and Structural Chemistry
Department of Chemistry
Imperial College London
Exhibition Road, London
+44 (0)207 594 5886
+44 (0)207 594 5850
Computer simulations and statistical mechanics
techniques are being applied to study colloidal, interfacial and ionic systems.
Our research is focused on the development of models for understanding the
molecular interactions in these systems, and in this way provide a route
to obtain their structural properties and phase behaviour. I am also interested
in the development of new computer simulation methodologies, in particular,
to calculate interfacial properties. The research encompasses a range of
systems, from colloids to thin films, relevant to a number of technological
applications. Some applied areas of interest are given below.
Wetting phenomena at
We are investigating the wetting
behaviour of nanometer scale objects adsorbed at liquid-vapour and liquid-liquid
interfaces. At the nanoscale the line tension plays an important role
in determining the wetting properties of these systems. Using theoretical
analyses we have recently predicted that the line tension can be used
as a new variable to control surface actitivity of nanoparticles depending
on their shape. This work involves both theoretical and computer simulation
studies and collaborations with experimentalists.
- Fluids under confinement conditions
The study of liquids confined in nanoporous systems is of great interest
in science and technology. Our work is aimed to understand the structure,
dynamics and thermodynamics of confined systems, with particular enphasis
on crystallisation processes in confined spaces of a few nanometers size.
These studies are relevant to areas such as nanotribilogy (lubrication,
friction and wear) and adhesion phenomena. Also crystallisation of salts
in small pores is present in geological processes and cause disruption and
weakness of building stones and aggregates.
- Structure and stability of thin films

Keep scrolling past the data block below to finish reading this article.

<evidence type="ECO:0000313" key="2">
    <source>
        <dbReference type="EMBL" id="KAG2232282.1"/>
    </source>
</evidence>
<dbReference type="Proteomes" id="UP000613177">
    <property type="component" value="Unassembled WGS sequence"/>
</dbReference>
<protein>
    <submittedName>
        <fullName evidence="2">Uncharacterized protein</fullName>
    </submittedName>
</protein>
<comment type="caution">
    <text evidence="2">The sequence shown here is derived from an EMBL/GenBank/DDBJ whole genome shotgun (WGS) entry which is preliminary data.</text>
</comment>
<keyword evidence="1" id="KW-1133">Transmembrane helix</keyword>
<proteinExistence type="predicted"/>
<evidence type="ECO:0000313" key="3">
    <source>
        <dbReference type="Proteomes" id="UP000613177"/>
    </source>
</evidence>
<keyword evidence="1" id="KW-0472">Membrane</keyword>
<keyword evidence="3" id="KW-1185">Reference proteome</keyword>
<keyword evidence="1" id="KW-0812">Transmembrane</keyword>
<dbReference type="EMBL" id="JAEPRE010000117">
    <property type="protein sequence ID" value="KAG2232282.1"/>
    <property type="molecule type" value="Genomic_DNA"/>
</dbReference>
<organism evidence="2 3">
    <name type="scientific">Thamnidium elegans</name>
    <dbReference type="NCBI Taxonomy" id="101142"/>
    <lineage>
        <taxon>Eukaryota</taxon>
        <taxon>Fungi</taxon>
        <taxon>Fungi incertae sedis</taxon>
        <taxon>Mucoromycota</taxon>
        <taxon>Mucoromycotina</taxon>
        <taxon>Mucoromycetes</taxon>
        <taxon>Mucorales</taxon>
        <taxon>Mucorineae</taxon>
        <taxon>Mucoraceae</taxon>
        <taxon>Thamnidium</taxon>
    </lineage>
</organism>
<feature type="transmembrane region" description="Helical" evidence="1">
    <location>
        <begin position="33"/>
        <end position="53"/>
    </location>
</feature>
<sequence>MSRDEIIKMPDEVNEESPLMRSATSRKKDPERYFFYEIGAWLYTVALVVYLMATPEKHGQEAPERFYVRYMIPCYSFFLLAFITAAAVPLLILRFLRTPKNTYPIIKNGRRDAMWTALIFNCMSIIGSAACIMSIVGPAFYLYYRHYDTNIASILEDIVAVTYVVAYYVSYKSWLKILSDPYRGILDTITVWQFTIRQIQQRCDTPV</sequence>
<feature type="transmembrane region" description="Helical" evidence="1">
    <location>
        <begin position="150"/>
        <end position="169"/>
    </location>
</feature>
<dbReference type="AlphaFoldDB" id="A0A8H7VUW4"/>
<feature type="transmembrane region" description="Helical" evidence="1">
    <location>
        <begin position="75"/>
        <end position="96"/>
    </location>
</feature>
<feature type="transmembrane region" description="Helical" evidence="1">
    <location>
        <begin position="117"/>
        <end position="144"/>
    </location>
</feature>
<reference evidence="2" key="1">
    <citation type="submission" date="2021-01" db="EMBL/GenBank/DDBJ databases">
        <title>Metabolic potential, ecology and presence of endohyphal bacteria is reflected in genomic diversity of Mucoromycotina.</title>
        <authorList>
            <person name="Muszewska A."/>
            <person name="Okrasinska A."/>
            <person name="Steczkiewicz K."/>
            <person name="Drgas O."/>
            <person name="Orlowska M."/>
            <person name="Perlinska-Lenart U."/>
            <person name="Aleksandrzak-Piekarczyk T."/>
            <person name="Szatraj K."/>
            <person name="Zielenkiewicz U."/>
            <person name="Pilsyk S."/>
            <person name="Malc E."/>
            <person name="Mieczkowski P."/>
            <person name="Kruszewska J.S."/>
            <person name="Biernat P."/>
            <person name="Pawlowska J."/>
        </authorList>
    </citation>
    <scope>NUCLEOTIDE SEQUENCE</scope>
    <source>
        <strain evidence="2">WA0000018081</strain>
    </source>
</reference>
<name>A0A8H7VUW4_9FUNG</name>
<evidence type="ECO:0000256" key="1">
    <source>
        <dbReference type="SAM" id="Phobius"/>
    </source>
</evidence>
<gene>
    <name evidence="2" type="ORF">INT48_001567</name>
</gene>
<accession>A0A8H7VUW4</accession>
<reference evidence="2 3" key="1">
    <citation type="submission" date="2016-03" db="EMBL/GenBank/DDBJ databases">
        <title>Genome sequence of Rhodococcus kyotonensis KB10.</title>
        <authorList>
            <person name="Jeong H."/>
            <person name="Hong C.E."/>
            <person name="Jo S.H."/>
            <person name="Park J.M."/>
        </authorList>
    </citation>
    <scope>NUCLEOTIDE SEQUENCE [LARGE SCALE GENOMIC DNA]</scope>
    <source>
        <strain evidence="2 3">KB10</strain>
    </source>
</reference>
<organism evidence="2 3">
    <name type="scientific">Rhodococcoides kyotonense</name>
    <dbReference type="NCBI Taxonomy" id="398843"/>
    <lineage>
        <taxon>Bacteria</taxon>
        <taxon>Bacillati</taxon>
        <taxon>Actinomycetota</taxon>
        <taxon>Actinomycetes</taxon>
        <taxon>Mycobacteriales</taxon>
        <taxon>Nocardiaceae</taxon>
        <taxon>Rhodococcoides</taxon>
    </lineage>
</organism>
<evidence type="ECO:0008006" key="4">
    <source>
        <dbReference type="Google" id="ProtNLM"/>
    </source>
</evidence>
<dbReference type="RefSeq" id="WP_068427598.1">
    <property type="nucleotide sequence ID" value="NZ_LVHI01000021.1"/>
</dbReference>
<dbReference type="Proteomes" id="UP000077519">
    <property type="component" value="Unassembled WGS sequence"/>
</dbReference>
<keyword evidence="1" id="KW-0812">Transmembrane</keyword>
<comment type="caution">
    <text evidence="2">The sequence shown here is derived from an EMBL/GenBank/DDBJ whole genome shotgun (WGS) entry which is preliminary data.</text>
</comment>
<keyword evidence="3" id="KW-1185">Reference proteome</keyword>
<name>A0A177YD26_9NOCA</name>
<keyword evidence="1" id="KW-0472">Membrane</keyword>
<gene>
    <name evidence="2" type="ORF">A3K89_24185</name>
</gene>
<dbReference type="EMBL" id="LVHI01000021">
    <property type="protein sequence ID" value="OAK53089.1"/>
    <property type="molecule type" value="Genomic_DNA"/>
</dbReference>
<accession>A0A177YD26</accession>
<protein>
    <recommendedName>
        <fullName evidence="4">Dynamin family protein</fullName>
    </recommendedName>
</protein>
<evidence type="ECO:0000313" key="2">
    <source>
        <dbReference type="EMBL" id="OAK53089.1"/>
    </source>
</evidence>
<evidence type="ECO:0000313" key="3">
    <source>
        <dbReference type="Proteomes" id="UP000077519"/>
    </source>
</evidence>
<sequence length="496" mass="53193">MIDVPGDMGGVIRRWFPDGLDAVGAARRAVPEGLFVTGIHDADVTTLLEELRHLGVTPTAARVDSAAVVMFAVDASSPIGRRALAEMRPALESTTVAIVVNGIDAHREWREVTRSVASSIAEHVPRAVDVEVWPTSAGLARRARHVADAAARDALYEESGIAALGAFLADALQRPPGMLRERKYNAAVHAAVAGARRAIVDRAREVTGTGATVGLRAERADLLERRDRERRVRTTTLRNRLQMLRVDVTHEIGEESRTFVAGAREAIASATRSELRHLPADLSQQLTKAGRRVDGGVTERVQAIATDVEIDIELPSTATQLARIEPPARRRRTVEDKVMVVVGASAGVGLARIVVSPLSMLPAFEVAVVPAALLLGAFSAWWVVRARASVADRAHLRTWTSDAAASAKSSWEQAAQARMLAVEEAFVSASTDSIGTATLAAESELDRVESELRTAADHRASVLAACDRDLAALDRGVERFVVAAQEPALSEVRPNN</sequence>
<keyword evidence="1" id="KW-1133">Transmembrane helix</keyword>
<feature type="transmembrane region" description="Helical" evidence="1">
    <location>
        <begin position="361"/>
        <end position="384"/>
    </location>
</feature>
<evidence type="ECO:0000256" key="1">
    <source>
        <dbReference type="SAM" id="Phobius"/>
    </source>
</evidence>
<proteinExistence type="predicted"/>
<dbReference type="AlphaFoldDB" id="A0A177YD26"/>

Thin films exhibit a fascinating behaviour which cannot be explained in
terms of standard theories. Our aim is to provide a microscopic understanding
of the origin of the surface forces in thin films and in particular films
of a few nanometers width. Our interests also involves the study of the
synergistic behaviour observed in polymeric systems in the presence of other
species. This research has important applications in several areas: stability
of foams and emulsions, liquid-liquid friction, oil recovery, biological
membrane interactions or molecular self-assembly.
- Modelling of electrochemical phenomena
Work is currently underway to study electrochemical phenomena at electrified
interfaces. Charged interfaces add a new dimension to the study of wetting
phenomena. An example of this is electrocapillarity which results in dramatic
changes in the wetting properties of electrolyte solution in contact with
surfaces. Otherwise electro-osmosis can drive the movement of fluid molecules
along charged surfaces. This process plays an important role in a new type
of technology know as 'lab on a chip'. We are interested in modelling these
complex phenomena by employing computer simulations, and in this way gain
a microscopic understanding on why and how they occur. This knowledge could
be used for the optimisation of devices based on these processes.